Guest blog from history.com:
Memorial Day is an American holiday, observed on the last Monday of May, honoring the men and women who died while serving in the U.S. military. Memorial Day 2019 occurs on Monday, May 27.
Originally known as Decoration Day, it originated in the years following the Civil War and became an official federal holiday in 1971. Many Americans observe Memorial Day by visiting cemeteries or memorials, holding family gatherings and participating in parades. Unofficially, it marks the beginning of the summer season.
Early Observances of Memorial Day
The Civil War, which ended in the spring of 1865, claimed more lives than any conflict in U.S. history and required the establishment of the country’s first national cemeteries.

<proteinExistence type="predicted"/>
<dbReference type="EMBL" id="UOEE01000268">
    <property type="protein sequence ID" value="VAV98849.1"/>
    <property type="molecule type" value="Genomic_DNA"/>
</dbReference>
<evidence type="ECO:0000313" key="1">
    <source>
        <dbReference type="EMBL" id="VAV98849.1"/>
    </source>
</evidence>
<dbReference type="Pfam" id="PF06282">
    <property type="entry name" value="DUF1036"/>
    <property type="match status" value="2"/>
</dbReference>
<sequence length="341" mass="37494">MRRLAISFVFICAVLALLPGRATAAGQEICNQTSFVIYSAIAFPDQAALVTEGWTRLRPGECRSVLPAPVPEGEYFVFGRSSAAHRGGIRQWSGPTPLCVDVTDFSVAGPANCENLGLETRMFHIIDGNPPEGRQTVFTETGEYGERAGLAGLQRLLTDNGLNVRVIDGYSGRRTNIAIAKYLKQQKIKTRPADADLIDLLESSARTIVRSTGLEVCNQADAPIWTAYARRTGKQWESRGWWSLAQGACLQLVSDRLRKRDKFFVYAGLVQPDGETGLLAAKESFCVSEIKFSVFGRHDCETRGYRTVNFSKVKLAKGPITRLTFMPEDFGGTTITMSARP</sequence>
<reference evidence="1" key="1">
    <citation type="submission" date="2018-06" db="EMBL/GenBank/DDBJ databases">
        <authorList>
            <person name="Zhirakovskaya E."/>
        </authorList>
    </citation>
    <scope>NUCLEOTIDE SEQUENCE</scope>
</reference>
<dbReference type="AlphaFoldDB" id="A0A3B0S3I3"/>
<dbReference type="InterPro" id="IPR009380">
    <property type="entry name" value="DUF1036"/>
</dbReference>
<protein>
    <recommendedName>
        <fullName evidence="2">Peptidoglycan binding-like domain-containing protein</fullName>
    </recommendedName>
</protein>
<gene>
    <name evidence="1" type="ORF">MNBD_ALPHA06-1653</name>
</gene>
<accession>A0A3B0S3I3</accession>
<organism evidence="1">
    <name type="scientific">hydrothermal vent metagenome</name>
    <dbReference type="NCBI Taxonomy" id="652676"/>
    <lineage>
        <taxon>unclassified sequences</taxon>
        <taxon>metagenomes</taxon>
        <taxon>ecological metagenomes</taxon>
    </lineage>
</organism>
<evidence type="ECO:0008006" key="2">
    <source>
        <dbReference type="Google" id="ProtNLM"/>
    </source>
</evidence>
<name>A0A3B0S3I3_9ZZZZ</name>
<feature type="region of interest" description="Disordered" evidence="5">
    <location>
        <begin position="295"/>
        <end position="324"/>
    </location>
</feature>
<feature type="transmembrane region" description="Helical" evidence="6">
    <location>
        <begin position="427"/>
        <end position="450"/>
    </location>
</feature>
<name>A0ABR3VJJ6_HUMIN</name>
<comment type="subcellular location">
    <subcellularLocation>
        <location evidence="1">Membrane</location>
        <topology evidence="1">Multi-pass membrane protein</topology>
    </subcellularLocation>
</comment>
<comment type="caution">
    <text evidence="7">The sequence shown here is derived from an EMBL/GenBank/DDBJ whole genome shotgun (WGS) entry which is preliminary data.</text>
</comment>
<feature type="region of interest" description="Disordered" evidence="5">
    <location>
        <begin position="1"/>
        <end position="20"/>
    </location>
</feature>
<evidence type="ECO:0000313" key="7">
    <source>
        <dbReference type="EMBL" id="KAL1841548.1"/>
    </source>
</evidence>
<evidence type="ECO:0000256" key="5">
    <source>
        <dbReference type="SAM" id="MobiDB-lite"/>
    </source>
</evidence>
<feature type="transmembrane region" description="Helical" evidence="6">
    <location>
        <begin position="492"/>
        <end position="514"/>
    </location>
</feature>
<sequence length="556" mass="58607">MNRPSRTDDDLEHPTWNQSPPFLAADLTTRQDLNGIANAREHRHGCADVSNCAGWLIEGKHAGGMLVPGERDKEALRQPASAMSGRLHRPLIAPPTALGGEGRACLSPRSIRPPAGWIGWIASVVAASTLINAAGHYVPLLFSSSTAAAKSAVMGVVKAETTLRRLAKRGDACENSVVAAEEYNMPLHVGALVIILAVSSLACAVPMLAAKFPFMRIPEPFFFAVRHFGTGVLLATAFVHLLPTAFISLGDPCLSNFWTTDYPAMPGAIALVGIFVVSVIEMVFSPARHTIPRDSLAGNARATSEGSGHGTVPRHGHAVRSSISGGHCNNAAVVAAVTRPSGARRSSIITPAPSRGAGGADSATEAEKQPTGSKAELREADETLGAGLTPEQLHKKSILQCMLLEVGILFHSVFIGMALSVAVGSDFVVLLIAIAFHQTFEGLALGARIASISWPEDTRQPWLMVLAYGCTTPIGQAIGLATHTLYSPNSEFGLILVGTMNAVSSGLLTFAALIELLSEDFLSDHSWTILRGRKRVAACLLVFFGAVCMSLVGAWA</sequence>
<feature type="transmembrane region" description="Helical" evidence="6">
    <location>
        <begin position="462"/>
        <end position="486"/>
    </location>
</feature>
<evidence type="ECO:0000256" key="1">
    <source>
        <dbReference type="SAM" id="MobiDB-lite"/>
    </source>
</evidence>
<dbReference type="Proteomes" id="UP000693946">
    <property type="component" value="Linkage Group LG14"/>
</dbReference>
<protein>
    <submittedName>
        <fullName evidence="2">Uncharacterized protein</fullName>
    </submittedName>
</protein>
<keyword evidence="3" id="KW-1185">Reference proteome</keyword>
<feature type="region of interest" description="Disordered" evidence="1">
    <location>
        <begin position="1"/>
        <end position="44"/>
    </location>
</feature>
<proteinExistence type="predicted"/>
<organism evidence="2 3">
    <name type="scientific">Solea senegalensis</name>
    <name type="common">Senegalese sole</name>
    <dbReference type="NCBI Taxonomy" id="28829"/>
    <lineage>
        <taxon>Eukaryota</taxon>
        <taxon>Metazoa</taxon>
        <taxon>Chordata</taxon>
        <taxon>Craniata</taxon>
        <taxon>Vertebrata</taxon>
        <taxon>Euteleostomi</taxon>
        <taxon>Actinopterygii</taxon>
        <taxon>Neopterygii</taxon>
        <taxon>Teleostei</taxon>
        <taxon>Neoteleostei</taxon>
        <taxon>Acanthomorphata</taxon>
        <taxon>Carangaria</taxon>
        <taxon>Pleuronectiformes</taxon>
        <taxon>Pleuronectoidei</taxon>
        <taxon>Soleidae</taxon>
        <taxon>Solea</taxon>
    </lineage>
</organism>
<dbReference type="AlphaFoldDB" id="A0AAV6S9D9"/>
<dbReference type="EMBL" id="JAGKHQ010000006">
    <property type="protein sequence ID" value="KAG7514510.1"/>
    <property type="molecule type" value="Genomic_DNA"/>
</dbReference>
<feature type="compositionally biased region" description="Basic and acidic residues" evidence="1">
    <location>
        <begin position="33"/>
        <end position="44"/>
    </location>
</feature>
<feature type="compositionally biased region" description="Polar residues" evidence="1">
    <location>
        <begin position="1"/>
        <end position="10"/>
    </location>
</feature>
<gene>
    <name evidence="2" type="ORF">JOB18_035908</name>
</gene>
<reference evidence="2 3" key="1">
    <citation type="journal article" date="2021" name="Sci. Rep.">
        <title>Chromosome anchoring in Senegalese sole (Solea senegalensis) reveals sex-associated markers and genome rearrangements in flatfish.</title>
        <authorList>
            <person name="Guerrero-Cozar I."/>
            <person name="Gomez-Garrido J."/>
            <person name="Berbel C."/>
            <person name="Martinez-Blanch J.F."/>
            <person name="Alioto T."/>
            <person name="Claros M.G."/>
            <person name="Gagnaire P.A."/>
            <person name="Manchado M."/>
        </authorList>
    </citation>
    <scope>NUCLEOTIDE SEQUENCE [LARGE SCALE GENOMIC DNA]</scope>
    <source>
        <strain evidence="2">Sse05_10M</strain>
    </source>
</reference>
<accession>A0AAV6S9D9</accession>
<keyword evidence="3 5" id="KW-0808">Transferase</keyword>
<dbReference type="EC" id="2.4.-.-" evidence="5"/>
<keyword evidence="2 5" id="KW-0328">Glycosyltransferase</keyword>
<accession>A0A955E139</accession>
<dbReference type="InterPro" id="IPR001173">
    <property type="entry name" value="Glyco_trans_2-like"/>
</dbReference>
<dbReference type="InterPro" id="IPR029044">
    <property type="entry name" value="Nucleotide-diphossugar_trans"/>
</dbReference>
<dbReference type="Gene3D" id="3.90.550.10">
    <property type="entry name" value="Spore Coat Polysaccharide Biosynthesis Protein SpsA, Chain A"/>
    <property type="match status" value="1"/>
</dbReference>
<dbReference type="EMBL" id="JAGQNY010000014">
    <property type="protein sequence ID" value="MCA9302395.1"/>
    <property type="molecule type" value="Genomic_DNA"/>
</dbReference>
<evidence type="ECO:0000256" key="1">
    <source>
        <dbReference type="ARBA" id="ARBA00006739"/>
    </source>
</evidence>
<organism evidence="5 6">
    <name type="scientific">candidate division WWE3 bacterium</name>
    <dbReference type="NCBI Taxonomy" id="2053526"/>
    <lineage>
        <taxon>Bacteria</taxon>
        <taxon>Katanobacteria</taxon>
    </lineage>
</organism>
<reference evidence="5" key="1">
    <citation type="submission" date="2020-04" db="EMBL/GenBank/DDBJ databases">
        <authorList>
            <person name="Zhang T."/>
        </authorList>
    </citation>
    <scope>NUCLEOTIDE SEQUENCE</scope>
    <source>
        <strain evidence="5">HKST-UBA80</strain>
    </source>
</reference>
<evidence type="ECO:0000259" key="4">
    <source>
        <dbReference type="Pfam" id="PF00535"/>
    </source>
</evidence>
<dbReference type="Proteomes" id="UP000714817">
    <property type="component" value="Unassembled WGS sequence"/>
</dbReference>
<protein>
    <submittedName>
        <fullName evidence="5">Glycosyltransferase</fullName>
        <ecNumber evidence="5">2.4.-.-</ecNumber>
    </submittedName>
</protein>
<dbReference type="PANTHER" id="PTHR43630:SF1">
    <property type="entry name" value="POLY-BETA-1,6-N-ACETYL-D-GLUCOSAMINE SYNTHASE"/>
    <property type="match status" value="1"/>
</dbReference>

By the late 1860s, Americans in various towns and cities had begun holding springtime tributes to these countless fallen soldiers, decorating their graves with flowers and reciting prayers.
Did you know? Each year on Memorial Day a national moment of remembrance takes place at 3:00 p.m. local time.
It is unclear where exactly this tradition originated; numerous different communities may have independently initiated the memorial gatherings. Nevertheless, in 1966 the federal government declared Waterloo, New York, the official birthplace of Memorial Day.
Waterloo—which first celebrated the day on May 5, 1866—was chosen because it hosted an annual, community-wide event, during which businesses closed and residents decorated the graves of soldiers with flowers and flags.
Americans also observe Memorial Day by visiting cemeteries and memorials. Some people wear a red poppy in remembrance of those fallen in war—a tradition that began with a World War I poem. On a less somber note, many people take weekend trips or throw parties and barbecues on the holiday, perhaps because it unofficially marks the beginning of summer.